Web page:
Day One on the Camino Inglés
~ Ferrol to Neda, 14.04 Km (8.72 Miles)

Day one on the Camino Inglés takes us from Ferrol, around the estuary of the Ría de Ferrol and into the town of Neda, Spain. While there are periodic strenuous hill climbs, this day follows the river predominantly. Join us on our journey, of this first leg of the pilgrimage to Santiago de Compostela. 

"A pilgrim's journey, unlike a traveler's never ends; it only deepens."    ~ Author Unknown

My husband Rich and I and our prior Camino buddies whom we joined in Ferrol, set out on the first day, having walked the first 1.74 kilometers the night prior, from the official start at the docks, to our hotel the Hostal La Frontera. The following morning we wound our way through the streets of Ferrol and along the river, to complete the rest of the 12 kilometer day.

Maps and Stats of Day One on the Camino Inglés

Here is our Google map of our journey, from Ferrol to Neda. It is created from our uploaded GPS tracks and I have included accommodations, supermarkets and cafés along the way, for your convenience. The map is totally interactive, so pinch and expand!

There are no albergues in Ferrol, so you must book hotel accommodations. You can do so by clicking here. It is a good idea to have a reservation before your arrival, as it may save you a lot of headaches, if there is a holiday or it is in the peak summer season. I have stayed in the Hostal la Frontera twice, and it is very adequate, economical and mere steps from the Camino. Plus it has a nice café bar to have your breakfast in the morning. Click on the link to see photos of it. 

Interactive Google Map of Day One, Camino Inglés, Ferrol to Neda

Here is the elevation profiles of day one on the Camino Inglés, in two parts. The first is for the 1.74 kilometers from the start at the docks until our hotel in the center of Ferrol. The second elevation profile is for the remaining walk from the center of Ferrol to Neda. 

If you are a strong hiker, you can combine this day with day two, for an almost 30 kilometer day. The choice is yours.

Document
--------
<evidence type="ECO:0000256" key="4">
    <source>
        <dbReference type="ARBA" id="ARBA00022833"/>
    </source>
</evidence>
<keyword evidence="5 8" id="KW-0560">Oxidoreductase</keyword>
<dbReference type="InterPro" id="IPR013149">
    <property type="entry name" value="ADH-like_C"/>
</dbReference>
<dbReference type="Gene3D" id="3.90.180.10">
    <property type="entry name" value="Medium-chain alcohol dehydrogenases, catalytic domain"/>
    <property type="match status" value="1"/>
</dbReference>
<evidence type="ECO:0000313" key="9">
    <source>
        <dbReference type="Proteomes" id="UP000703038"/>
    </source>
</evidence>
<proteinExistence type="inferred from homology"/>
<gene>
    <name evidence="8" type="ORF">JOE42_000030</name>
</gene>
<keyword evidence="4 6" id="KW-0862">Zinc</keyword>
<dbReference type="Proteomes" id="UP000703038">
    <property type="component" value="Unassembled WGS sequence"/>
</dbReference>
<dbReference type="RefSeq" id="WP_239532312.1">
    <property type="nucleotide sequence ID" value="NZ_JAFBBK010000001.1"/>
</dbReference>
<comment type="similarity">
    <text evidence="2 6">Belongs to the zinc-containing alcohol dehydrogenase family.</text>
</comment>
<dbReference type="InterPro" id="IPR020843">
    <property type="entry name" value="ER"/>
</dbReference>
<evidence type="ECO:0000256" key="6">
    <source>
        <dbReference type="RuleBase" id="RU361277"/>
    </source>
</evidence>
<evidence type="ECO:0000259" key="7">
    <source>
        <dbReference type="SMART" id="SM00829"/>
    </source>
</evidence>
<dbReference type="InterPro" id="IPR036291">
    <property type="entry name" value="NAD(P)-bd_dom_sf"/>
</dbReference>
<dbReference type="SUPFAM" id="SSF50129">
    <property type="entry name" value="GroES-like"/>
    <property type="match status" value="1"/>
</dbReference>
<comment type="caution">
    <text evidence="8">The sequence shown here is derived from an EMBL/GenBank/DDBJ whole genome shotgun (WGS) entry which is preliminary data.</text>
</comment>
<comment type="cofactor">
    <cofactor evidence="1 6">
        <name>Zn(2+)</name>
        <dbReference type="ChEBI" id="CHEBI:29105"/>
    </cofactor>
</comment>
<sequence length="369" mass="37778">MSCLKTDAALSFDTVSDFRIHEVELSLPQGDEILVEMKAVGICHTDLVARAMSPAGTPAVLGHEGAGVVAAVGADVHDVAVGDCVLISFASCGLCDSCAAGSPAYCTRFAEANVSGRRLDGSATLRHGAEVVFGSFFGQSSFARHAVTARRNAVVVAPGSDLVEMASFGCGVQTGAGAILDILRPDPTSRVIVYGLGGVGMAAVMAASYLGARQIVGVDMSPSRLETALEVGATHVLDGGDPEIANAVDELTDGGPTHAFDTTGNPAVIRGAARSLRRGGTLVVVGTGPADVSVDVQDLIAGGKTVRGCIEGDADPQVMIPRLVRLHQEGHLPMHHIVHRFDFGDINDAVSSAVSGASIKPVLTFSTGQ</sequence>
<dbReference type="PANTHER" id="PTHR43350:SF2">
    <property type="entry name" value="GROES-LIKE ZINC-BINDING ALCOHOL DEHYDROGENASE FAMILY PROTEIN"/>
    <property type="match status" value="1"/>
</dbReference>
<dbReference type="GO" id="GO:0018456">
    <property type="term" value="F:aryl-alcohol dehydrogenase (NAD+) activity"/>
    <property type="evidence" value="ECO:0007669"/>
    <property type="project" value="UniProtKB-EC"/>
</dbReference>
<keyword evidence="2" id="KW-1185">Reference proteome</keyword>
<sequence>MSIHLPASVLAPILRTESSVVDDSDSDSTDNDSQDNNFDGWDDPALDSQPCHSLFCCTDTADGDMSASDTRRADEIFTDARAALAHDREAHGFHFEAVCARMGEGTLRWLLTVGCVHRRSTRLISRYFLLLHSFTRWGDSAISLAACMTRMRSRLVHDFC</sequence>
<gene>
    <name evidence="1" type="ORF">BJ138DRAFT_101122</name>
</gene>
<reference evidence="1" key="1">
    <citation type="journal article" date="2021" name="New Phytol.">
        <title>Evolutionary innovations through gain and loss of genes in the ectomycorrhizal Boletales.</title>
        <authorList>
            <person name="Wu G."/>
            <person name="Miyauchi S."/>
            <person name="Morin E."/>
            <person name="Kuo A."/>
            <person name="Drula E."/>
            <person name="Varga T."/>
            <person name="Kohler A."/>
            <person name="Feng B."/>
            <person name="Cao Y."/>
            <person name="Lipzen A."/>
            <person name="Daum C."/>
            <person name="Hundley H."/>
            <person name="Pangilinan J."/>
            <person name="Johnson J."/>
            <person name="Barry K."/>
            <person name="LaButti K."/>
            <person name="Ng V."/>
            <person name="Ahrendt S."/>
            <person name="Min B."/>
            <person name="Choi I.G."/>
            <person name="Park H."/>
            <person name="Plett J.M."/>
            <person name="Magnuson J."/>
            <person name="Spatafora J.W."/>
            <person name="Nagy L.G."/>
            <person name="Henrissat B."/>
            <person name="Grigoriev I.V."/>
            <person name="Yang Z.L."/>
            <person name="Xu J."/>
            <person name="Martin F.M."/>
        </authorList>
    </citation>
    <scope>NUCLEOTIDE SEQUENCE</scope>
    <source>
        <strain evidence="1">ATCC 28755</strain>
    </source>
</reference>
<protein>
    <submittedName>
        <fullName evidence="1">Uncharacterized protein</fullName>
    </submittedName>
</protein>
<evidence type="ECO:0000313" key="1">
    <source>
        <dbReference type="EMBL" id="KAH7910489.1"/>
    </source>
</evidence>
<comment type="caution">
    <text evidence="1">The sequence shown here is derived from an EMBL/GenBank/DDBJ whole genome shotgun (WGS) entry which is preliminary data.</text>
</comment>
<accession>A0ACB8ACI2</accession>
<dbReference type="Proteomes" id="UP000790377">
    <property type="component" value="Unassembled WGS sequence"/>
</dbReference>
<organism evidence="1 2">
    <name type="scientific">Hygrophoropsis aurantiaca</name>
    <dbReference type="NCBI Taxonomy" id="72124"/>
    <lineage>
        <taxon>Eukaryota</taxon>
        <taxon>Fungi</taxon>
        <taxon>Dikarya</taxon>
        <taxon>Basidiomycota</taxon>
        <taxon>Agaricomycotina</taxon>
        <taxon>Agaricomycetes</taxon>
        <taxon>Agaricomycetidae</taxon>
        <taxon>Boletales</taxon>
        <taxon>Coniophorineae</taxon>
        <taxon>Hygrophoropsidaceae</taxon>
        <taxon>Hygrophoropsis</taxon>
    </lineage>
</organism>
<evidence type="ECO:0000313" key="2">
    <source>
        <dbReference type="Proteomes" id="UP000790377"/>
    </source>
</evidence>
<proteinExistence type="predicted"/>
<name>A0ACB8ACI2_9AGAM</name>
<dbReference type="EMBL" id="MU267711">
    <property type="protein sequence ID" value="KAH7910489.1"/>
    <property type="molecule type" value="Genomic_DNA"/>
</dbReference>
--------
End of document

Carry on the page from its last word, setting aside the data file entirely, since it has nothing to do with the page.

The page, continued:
Elevation Profile, Day One Part I, Through FerrolElevation Profile, Day One, Camino Inglés Part I, Through Ferrol
Elevation Profile, Day One Part II, Ferrol to NedaElevation Profile, Day One, Camino Inglés Part II, Ferrol to Neda

Photo-Rich Travelogue of Day One on the Camino Inglés

In the Port of Ferrol, shown below, is our foursome getting ready for the Camino, imagining that we have disembarked from our ships onto the north coast of Spain, climbing the steps from our boat! Meet Rob, my husband Rich, Steve and yours truly! Camino friends reunited!

Rob, Rich and Steve Rob, Rich and Steve "Arriving" at the Ferrol Harbor
Rich and Elle Also Rich and Elle Also "Arriving"

This was a special reunion for the four of us, having walked together for portions of the Camino Portugués the prior year. Steve had even longer Camino connections with Rob. It is amazing how many life-long friends we have made from our Caminos. 

It was also a special time for us, because Rob had been newly diagnosed with Parkinson's disease and I was hoping to see the Camino from a  new perspective ~ his. I admired his courage to set off with us, as he strove to maintain his physical abilities. None of us knew what this Camino would bring us, but we were setting out with open minds and hearts. 

The Camino has taught me a lot over the years, and it seemed that surrendering to what is, is a repeated theme!

The official start of the Camino Inglés is at this plaque, below, rather hidden behind the café tables at the restaurant across the street from the tourist booth. This is on the street called the Paseo Mariña. For more details, you can go to the introductory page to see exactly how to find it. 

The Official Start of the Camino Inglés on day one of the Camino InglésThe Official Start of the Camino Inglés

Look for this arched building just behind the plaque, and a particular archway, shown below, with the first blue Camino sign up on the wall. The is the passageway that you must take to start your Camino Inglés.

It may be tricky to find this, again, because the café has taken over the sidewalk here. Zoom in on our Google map above, to locate this place. 

First Blue Camino Sign On the Rúa Carmen Curuxeiras Passageway in Ferrol, on day one of the Camino InglésFirst Blue Camino Sign On the Rúa Carmen Curuxeiras Passageway

After you pass through the archway and walk down the Rúa Carmen Curuxeiras, you will come to a T-intersection in 170 meters. Turn left here onto the Calle San Francisco, following the blue sign, shown on the gold building, below. These signs are easy to see and follow throughout the city.